The Business of Retail


Resisting to sell your clients products they need is failing them as their skin care professional. It is your responsibility to educate them about the importance of taking care of their skin in between treatments using professional formulations. Without proper home care, the results clients receive are unlikely to meet their expectations. Worse yet, failing to provide proper professional retail home care leaves clients guessing about what is best for their skin—and they will likely turn to department stores, drug stores and television infomercials.

The difficulty for clients is distinguishing accurate information from misinformation and the fantasy sold to them by the open market. Skin care growth continues to be fueled to satisfy ever-increasing consumer expectations, and estheticians need to be an integral part of this personal skin care evolution.

By ensuring your clients purchase the proper home care to augment your in-facility therapy, you are building a successful passive income business. As your clients benefit from the use of the products, they repurchase them repeatedly.

The ideal ratio of revenue should be 30% service and 70% retail. Unfortunately, due to a lack of retail understanding, this is not always the case. Survival in skin care and spa commerce requires refining your business and marketing plans, setting sales objectives and tracking skin care economic trends.

Competition is overwhelming and the skin care market is segmented according to classes of trade. There are several segmentation schemes, but the main practical divisions consumers are exposed to include mass market, prestige designer brands and direct sales. The road to success is always filled with obstacles; however, your view of business survival can determine if you will win or lose. Having a positive attitude is one weapon of defense in any business ... and your income survival depends on retail.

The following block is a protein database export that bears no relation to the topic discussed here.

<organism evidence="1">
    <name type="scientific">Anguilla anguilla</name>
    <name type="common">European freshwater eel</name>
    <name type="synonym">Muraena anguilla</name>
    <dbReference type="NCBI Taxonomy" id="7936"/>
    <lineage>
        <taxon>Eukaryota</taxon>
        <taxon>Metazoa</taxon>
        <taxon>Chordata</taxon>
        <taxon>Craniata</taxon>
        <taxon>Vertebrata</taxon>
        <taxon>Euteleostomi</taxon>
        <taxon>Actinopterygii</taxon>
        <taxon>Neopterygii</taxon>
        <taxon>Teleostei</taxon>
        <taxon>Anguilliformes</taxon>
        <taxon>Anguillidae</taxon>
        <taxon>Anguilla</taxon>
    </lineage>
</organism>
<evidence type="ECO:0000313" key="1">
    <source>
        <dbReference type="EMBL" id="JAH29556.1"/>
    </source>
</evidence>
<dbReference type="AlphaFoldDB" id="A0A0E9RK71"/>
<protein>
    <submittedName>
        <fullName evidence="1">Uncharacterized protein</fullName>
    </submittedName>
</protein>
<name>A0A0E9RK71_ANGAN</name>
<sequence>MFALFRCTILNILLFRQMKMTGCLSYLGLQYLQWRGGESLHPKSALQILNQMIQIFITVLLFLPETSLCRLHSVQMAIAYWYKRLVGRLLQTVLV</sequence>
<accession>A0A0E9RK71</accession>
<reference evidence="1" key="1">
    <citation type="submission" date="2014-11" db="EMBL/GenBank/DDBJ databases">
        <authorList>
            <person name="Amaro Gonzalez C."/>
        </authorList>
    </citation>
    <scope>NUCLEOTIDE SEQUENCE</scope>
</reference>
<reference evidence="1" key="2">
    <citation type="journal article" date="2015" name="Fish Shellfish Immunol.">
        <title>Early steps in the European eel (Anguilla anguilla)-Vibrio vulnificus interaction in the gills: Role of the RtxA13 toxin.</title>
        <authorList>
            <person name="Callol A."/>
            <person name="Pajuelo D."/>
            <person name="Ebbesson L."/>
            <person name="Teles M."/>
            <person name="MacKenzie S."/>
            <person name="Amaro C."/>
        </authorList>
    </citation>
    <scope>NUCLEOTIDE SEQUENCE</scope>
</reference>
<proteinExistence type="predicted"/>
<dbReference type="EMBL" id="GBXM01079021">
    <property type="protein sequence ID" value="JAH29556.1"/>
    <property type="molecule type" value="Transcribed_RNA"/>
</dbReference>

What is your selling vision?

  • Are you giving an explanation of the products used during a treatment and recommending clients purchase them for home care, or are you simply going through the motions of the treatment?
  • Do you take the time to educate your clients on their retail home-care protocol, or do you just place products in a bag for the client to figure out?
  • Do you begin with the basic professional skin care to cleanse, treat, balance and protect, ensuring add-on products with each visit, or do you just skip the opportunity for the sale altogether?
  • How does your retail section look? Do you keep products rotated and clean, or are they dusty and look dated? Do you have full shelves, or do you only have one or two products on the shelves?
  • Do you decorate for seasonal sales and offer a gift-with-purchase? Are you taking advantage of the seasonal exclusive promotions suppliers offer to provide a special discount to your clients?

You will always sell what you have, not what you don’t provide your consumer.

Commit to grow your client base and retail sales this year. Often, the secret to finding business growth is to focus on what your clients need. Win clients over with new and diversified products. Upsell by helping clients decide to upgrade to the final purchase by focusing on their needs. If you upsell only one additional product to your client per transaction, it will translate into thousands of dollars of additional revenue.

The skin care industry is centered around one fundamental human behavior trait: the need for self-esteem. Acknowledging how this human need influences your business success will define how you thrive in 2014 and beyond.

Christine+HeathmanChristine Heathman is a licensed master esthetician, massage therapist and burn specialist with more than two decades of clinical practice and research at institutions such as Stanford University in Palo Alto, California, and the University of Utah in Salt Lake City. Honored in 2003 as an industry legend by the American Association for Esthetics, she believes the future of skin care is now.

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